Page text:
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Sheriff's K-9 Dog Shot, Killed After Attacking Handler at Vet's Office

The 5-year-old German Shepherd named Gunner had been exhibiting aggressive behavior, sheriff's office said.

An Oakland County Sheriff's officer was forced to shoot and kill his K-9 dog Thursday when the dog, who was being treated for aggression, attacked him during an appointment with a veterinarian.

In a statement, Sheriff Michael Bouchard called the dog's death an "extremely sad situation on every front."

"These dogs are more than a police asset, they are beloved members of the department and the handler’s family," Bouchard stated.

The 5-year-old purebred German Shepherd named Gunner had been a member of the department since 2007. Gunner's handler, a 23-year veteran of the department, took the dog to the veterinarian to see about treating his aggressive behavior, which had just begun.

"While the handler and the veterinarian were attempting to leash the dog, he jumped up in a biting lunge toward the handler’s face, but the handler was able to block the bite with his forearm," a news release stated. "The dog refused commands to let go of his handler’s forearm and continued to aggressively bite the handler.

"The handler was forced to use his department-issued weapon to protect himself from additional injury."

The dog was killed and the injured K-9 officer was admitted to an area hospital.

According to the Oakland County Sheriff's website, there are 15 dogs in the department's canine unit. The dogs have assisted in finding lost children, robbery suspects and burglars. They have also assisted in narcotic searches during drug raids for several police agencies, including the Oakland County Narcotics Enforcement Team.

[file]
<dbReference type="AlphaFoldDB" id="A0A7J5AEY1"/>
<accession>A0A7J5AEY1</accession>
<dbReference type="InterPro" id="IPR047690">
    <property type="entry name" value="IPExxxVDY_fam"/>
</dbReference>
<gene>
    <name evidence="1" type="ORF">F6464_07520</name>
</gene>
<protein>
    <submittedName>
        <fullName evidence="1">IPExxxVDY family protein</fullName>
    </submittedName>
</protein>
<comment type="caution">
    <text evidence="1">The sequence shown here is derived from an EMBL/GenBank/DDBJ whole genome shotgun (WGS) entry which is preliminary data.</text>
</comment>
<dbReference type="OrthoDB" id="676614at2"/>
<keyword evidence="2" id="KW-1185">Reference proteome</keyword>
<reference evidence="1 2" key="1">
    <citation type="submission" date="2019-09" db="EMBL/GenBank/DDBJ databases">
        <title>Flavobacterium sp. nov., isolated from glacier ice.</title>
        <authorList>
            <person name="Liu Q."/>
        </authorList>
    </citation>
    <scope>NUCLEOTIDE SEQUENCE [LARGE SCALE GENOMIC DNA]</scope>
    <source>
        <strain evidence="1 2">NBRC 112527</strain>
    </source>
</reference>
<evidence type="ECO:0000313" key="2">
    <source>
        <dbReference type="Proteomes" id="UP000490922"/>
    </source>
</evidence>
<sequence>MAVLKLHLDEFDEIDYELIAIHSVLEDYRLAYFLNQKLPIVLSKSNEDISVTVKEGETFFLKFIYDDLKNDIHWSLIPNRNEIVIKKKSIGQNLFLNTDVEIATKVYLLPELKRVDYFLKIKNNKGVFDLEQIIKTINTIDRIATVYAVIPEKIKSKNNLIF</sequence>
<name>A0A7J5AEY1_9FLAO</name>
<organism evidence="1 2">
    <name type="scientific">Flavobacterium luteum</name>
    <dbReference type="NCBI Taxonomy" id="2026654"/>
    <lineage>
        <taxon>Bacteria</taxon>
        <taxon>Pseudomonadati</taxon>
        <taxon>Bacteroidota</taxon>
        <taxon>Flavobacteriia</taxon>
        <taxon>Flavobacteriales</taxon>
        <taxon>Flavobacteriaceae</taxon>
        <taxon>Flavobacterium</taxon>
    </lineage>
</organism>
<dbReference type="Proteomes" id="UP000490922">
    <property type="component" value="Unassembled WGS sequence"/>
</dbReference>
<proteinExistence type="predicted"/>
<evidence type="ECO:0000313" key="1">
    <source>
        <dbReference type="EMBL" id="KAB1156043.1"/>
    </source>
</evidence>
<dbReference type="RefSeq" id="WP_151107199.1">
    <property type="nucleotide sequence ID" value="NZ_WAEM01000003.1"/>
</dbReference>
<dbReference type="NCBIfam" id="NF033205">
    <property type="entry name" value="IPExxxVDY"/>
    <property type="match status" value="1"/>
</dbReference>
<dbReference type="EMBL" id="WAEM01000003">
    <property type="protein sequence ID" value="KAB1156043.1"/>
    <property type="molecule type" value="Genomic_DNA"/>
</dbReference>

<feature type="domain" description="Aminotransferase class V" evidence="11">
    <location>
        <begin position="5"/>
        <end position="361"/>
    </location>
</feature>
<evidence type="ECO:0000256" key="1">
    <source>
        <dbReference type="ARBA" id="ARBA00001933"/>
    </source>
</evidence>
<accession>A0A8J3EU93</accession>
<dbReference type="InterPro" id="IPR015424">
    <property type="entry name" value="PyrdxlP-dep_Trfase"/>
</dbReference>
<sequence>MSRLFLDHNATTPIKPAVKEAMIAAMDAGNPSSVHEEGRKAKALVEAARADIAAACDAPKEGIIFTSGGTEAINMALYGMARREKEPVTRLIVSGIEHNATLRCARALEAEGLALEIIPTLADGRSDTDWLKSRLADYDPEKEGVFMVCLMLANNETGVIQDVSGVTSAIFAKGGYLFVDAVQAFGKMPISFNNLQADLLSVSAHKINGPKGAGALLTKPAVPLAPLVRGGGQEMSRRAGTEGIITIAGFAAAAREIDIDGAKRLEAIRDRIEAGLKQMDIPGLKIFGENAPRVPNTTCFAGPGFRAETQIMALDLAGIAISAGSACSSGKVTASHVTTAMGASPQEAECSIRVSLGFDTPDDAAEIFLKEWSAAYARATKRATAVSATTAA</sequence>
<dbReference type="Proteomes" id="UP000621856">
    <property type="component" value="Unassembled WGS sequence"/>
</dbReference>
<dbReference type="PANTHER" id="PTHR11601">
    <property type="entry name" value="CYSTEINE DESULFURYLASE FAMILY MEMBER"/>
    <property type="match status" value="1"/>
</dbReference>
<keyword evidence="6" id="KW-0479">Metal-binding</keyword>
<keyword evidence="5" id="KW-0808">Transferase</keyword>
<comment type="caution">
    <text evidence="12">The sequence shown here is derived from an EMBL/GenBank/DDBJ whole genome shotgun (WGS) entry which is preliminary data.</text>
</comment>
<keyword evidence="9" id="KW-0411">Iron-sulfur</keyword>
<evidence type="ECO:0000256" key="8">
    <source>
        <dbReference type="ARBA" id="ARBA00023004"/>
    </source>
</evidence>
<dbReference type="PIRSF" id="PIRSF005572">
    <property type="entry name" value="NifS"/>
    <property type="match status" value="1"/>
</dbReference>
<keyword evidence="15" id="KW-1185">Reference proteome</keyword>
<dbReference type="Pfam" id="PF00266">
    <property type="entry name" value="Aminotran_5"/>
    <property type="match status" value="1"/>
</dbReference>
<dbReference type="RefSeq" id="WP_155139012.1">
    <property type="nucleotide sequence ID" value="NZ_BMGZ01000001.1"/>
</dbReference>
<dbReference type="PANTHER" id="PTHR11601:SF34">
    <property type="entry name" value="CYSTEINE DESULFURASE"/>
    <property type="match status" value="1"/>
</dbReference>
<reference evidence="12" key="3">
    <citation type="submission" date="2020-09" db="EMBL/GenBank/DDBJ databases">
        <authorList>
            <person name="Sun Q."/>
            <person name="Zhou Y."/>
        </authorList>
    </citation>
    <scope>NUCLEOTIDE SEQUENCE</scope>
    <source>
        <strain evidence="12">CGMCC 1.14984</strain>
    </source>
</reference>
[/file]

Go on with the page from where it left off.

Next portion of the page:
They are also often called to local middle and high schools for narcotics searches.

Patricia June 08, 2012 at 12:47 PM
These dogs are highly trained and very much loved by the families and handlers. Very sad situation. My sympathy to the Officer, I know this had to be terribley hard for him. It is a loss for him personally, his family and his department.
righta2 June 08, 2012 at 05:47 PM
very sad, I have a German Shepherd and can imagine the loss the officer and his family are feeling. My guess is that the dog would have been to be found with a tumor, stroke or serious illness that would have proven the reason for such a change in his behavior. All dogs go to heaven!
Alan Stamm June 08, 2012 at 10:19 PM
The Sheriff's Department is asking MSU veterinary pathologists "to see if there is anything that will help us explain the behavior of the dog," Maj. Robert Smith told MLive Media Group today. He also wonders if a brain tumor or another behavior-influencing condition is behind the attack. "We're making plans to ship the remains to Michigan State University" for an autopsy, the major says here: http://bit.ly/KmXKbg
Alan Stamm June 08, 2012 at 10:24 PM
Sensitive thoughts, Patricia. The affected deputy cared for Gunner at home when they were off-duty, MLive Media Group reports this afternoon. "The handler's emotional state is 'as you would expect' after having lost 'a member of the family,' " reporter Gus Burns quotes Maj. Robert Smith as saying.
Garry G Brigolin June 09, 2012 at 02:07 AM
The officer did a heroic thing in killing what was probably his best "work friend". How sad------ I have an immense amount of respect for the police, and this officer had to perform a very sad and heroic act.

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